Conceptual knowledge predicts the representational structure of facial emotion perception

Jeffrey A. Brooks, Jonathan B. Freeman

Research output: Contribution to journalLetterpeer-review


Recent theoretical accounts argue that conceptual knowledge dynamically interacts with processing of facial cues, fundamentally influencing visual perception of social and emotion categories. Evidence is accumulating for the idea that a perceiver’s conceptual knowledge about emotion is involved in emotion perception, even when stereotypic facial expressions are presented in isolation1–4. However, existing methods have not allowed a comprehensive assessment of the relationship between conceptual knowledge and emotion perception across individuals and emotion categories. Here we use a representational similarity analysis approach to show that conceptual knowledge predicts the representational structure of facial emotion perception. We conducted three studies using computer mouse-tracking5 and reverse-correlation6 paradigms. Overall, we found that when individuals believed two emotions to be conceptually more similar, faces from those categories were perceived with a corresponding similarity, even when controlling for any physical similarity in the stimuli themselves. When emotions were rated conceptually more similar, computer-mouse trajectories during emotion perception exhibited a greater simultaneous attraction to both category responses (despite only one emotion being depicted; studies 1 and 2), and reverse-correlated face prototypes exhibited a greater visual resemblance (study 3). Together, our findings suggest that differences in conceptual knowledge are reflected in the perceptual processing of facial emotion.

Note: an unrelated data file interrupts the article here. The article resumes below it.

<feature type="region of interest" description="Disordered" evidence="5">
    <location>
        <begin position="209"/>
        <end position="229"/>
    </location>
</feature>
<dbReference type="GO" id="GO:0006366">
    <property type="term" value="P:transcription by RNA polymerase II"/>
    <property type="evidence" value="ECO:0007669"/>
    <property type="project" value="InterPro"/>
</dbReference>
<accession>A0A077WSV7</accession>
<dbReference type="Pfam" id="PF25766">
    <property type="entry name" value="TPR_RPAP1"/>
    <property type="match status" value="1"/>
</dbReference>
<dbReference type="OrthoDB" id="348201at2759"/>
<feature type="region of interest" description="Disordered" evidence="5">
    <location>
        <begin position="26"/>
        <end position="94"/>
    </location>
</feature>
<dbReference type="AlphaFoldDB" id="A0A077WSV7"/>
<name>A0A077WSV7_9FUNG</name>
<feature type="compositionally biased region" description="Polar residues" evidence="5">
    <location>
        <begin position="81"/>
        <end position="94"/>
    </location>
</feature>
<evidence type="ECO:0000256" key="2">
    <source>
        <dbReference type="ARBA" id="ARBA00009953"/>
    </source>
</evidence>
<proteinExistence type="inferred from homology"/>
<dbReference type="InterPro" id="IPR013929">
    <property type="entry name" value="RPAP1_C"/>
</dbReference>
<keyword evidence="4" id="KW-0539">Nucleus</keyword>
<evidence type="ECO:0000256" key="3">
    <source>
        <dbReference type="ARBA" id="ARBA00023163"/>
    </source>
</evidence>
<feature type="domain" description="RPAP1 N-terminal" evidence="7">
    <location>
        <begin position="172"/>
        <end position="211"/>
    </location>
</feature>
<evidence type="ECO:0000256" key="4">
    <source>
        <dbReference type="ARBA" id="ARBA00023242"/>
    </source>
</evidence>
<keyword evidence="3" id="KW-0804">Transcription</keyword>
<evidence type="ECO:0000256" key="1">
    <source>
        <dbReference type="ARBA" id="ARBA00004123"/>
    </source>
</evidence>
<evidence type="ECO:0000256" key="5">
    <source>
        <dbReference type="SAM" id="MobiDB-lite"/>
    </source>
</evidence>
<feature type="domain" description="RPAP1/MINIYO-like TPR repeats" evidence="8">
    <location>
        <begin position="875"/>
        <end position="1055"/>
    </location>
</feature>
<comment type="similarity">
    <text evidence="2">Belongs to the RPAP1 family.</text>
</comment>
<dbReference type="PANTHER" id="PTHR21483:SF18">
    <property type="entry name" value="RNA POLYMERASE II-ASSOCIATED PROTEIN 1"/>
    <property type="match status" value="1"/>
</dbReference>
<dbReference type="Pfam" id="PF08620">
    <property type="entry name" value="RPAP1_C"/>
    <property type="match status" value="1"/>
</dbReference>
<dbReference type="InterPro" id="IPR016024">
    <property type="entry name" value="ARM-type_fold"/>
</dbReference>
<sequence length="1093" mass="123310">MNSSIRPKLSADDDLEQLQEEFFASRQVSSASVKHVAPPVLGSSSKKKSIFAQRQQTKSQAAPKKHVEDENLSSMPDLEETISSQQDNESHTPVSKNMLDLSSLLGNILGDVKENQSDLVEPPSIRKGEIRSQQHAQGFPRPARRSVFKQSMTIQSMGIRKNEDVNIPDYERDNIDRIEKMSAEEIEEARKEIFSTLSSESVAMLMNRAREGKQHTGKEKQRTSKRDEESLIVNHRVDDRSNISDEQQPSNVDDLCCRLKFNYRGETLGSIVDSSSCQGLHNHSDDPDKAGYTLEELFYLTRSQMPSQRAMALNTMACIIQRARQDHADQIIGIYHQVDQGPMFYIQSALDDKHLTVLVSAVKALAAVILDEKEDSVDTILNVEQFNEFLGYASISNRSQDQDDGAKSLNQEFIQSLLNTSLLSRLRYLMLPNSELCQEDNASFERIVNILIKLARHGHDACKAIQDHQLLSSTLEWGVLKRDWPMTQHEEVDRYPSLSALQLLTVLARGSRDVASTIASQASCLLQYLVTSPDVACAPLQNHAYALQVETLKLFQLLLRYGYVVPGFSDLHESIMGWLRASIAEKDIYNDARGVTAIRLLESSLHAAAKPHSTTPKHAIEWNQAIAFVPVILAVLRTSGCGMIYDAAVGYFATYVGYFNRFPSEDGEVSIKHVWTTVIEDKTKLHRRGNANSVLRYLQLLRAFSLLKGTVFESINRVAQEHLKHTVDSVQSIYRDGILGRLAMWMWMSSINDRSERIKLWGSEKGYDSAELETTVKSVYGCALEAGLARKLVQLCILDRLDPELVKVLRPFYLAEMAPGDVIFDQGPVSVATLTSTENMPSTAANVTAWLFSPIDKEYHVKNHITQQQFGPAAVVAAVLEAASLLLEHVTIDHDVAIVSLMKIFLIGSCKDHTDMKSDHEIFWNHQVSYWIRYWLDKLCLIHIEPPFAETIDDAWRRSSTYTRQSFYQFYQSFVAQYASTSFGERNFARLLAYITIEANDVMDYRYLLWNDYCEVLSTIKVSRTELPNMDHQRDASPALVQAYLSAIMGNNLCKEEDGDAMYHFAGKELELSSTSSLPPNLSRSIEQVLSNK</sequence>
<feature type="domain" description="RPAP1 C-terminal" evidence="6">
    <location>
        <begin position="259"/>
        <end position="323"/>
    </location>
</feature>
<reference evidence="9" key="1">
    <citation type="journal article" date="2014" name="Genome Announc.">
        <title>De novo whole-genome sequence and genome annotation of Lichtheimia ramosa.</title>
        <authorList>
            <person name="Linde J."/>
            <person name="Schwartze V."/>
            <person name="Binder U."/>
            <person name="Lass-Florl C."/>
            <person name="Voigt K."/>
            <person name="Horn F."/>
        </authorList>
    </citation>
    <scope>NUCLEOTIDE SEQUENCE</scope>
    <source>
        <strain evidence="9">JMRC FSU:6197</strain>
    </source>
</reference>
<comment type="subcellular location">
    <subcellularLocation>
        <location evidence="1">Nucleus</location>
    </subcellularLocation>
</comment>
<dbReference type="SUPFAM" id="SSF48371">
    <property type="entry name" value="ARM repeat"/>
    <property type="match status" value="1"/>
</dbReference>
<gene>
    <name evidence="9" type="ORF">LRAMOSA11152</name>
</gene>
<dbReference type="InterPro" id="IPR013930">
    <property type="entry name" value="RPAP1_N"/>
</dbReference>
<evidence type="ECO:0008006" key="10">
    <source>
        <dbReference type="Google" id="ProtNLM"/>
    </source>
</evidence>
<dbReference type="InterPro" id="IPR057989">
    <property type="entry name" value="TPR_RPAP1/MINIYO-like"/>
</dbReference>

Original languageEnglish (US)
Pages (from-to)581-591
Number of pages11
JournalNature human behaviour
Issue number8
StatePublished - Aug 1 2018

ASJC Scopus subject areas

  • Social Psychology
  • Experimental and Cognitive Psychology
  • Behavioral Neuroscience


Dive into the research topics of 'Conceptual knowledge predicts the representational structure of facial emotion perception'. Together they form a unique fingerprint.

Cite this